After nearly a decade of leading international test scores in reading, writing and mathematics, Canada is finding that it’s no longer lonely at the top. Korea and China are leaving us in the chalk dust while our smaller provinces are dragging down the scores.
Measured against 65 other countries, Canada places fifth overall in reading, seventh in science and eighth in mathematics in the Organization for Co-operation and Economic Development’s education assessment released Tuesday.
An analysis of Canada’s performance reveals that Prince Edward Island has become the first Canadian province to fall below the average of other OECD nations in students’ reading proficiency. Manitoba scraped by with a score nearly identical to the OECD average.
Measured at three-year intervals, the slips in Canada’s scores are small, barely statistically significant. But the competition is getting stiff. Between 2000 and 2009, when the most recent Program for International Student Assessment (PISA) was conducted, Canada posted a 10-point decline in reading scores while Korea managed a 15-point gain.
Overall, Canada’s scores were 2 per cent lower. Just 40 per cent of the Canadian students who wrote the test last year achieved top scores in reading, compared with 45 per cent in 2000.
“That’s driving the decline overall: It’s not that the majority is doing worse, it’s that the elite is doing worse and we don’t have as many at that level,” said Paul Cappon, president of the Canadian Council on Learning. “That’s a source of concern.”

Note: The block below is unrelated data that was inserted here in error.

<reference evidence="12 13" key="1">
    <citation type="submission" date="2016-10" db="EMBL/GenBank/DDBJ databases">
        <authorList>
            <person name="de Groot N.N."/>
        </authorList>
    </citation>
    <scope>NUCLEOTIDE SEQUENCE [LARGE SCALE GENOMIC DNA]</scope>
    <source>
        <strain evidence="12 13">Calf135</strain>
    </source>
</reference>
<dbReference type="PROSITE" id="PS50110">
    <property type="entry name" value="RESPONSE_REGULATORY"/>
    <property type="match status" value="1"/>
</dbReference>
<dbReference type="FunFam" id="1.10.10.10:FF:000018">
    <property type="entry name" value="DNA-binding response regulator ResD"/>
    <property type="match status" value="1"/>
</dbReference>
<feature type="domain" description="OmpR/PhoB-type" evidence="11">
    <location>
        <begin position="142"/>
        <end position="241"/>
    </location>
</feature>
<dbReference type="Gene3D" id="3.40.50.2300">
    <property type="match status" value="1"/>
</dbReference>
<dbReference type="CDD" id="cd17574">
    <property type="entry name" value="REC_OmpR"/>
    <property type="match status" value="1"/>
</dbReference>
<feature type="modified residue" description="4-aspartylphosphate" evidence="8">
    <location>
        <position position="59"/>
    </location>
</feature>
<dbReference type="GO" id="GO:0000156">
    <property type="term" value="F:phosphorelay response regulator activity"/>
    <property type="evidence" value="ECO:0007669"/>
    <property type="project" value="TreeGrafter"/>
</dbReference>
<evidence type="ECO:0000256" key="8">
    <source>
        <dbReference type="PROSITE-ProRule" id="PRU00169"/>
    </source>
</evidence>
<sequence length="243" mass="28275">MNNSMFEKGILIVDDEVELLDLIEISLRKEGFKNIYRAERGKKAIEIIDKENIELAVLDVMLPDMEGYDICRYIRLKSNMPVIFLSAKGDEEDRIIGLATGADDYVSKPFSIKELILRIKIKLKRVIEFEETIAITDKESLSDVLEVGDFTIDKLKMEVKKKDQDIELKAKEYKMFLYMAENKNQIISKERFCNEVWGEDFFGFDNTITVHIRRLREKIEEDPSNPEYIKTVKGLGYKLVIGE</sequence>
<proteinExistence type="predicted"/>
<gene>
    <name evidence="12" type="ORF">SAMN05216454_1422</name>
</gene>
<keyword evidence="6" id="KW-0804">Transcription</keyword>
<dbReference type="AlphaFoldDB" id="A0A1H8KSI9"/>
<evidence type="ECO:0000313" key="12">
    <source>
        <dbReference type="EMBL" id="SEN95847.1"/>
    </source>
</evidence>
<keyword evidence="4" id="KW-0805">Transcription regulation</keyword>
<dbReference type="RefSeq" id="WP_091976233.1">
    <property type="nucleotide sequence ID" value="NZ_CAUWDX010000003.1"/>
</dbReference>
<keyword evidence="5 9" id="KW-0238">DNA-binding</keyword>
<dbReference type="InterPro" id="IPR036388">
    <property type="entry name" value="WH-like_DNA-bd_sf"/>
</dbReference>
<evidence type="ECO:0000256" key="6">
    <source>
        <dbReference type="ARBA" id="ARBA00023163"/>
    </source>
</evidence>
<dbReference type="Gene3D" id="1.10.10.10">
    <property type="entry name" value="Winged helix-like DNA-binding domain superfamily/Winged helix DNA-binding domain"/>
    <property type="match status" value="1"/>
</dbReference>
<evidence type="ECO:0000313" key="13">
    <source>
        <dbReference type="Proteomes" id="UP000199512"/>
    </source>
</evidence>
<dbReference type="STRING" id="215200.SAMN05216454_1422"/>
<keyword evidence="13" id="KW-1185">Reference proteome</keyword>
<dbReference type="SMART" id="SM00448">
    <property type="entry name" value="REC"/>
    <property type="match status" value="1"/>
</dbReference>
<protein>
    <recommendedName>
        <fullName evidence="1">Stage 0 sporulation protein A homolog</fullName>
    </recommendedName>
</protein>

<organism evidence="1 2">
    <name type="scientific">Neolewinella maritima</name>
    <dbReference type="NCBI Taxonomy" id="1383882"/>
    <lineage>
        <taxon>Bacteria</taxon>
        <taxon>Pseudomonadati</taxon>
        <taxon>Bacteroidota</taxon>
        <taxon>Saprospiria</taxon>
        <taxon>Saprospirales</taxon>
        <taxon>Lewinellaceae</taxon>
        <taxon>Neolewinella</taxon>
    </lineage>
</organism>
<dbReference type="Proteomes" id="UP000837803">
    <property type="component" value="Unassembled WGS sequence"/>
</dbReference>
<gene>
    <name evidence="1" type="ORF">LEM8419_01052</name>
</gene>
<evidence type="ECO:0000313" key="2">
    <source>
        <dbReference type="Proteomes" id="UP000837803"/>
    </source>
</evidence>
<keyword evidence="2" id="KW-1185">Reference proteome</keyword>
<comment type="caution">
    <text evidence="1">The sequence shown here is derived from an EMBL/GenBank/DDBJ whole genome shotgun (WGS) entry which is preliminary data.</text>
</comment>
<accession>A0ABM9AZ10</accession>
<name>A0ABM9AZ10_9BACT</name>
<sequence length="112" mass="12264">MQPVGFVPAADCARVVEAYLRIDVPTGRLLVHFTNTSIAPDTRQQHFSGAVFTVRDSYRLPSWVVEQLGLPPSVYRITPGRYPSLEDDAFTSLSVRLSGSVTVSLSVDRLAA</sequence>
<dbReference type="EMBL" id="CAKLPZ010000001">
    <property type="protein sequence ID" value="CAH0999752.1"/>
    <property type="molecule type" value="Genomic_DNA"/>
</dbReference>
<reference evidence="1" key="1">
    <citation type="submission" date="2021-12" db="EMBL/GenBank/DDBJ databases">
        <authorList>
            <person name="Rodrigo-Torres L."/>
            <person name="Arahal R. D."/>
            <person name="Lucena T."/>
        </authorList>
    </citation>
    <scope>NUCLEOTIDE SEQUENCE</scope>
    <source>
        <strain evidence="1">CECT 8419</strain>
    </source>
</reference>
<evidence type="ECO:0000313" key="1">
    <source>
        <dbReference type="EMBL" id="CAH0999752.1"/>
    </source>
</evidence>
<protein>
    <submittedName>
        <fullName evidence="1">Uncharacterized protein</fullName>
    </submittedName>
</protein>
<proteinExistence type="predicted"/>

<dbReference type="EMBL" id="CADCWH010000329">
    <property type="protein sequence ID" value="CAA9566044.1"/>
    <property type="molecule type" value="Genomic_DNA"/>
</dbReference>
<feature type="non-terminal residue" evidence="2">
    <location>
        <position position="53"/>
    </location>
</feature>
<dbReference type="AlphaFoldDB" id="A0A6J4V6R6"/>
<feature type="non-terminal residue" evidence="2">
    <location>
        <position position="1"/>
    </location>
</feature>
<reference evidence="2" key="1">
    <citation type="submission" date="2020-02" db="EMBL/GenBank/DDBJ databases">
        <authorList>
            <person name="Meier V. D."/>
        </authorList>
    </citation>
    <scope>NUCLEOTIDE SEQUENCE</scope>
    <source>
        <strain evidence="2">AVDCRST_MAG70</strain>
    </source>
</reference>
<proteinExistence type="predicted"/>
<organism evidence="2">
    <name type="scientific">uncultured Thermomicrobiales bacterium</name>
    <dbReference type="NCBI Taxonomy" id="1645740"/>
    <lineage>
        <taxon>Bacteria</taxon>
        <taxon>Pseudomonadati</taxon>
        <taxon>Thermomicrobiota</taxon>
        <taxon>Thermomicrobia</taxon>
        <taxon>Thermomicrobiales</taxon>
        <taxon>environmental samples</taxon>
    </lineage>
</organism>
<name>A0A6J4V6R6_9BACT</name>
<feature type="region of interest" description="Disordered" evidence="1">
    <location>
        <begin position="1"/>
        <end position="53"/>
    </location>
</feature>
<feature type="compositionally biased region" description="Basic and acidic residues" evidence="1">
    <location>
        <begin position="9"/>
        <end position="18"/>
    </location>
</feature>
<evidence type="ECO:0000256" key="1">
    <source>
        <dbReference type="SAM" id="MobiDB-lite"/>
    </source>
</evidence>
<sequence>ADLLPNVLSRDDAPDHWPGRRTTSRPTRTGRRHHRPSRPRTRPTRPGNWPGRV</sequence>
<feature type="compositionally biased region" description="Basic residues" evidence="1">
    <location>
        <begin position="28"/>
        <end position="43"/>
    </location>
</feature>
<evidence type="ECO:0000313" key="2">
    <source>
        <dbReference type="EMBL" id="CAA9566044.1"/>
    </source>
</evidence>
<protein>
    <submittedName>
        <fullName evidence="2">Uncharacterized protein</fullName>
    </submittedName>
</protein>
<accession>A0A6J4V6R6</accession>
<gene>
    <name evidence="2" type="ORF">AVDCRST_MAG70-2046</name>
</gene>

Elite performers are an important economic driver, he said.
Quebec emerged as a Canadian leader in math scores, while Albertans topped the science and reading tests.
Girls outperformed boys in reading tests in every country and in every Canadian province. That gap was greatest, close to 10 per cent of total scores, in PEI and Newfoundland and Labrador.
“It’s time to take a leap and look at what strengths in reading we can bring in particular to our boys,” said Denis Mildon, a literacy expert and education consultant.
Because they represent close to half the population, boys provide an excellent target for efforts aimed at improving Canada’s PISA scores.
Though Canada may be slipping in the overall ranks, our education system remains one of the most equitable in the world, as students perform well regardless of their background or where their school is located. Canada’s system also remains one of the most cost-effective, as we spend less per student than countries such as the United States and Britain but attain better academic outcomes.
The OECD's tests are administered once every three years with an alternating focus on reading, math and science. For PISA 2009, close to 500,000 15-year-olds were tested, including 23,000 Canadian students from 1,000 schools from all the provinces.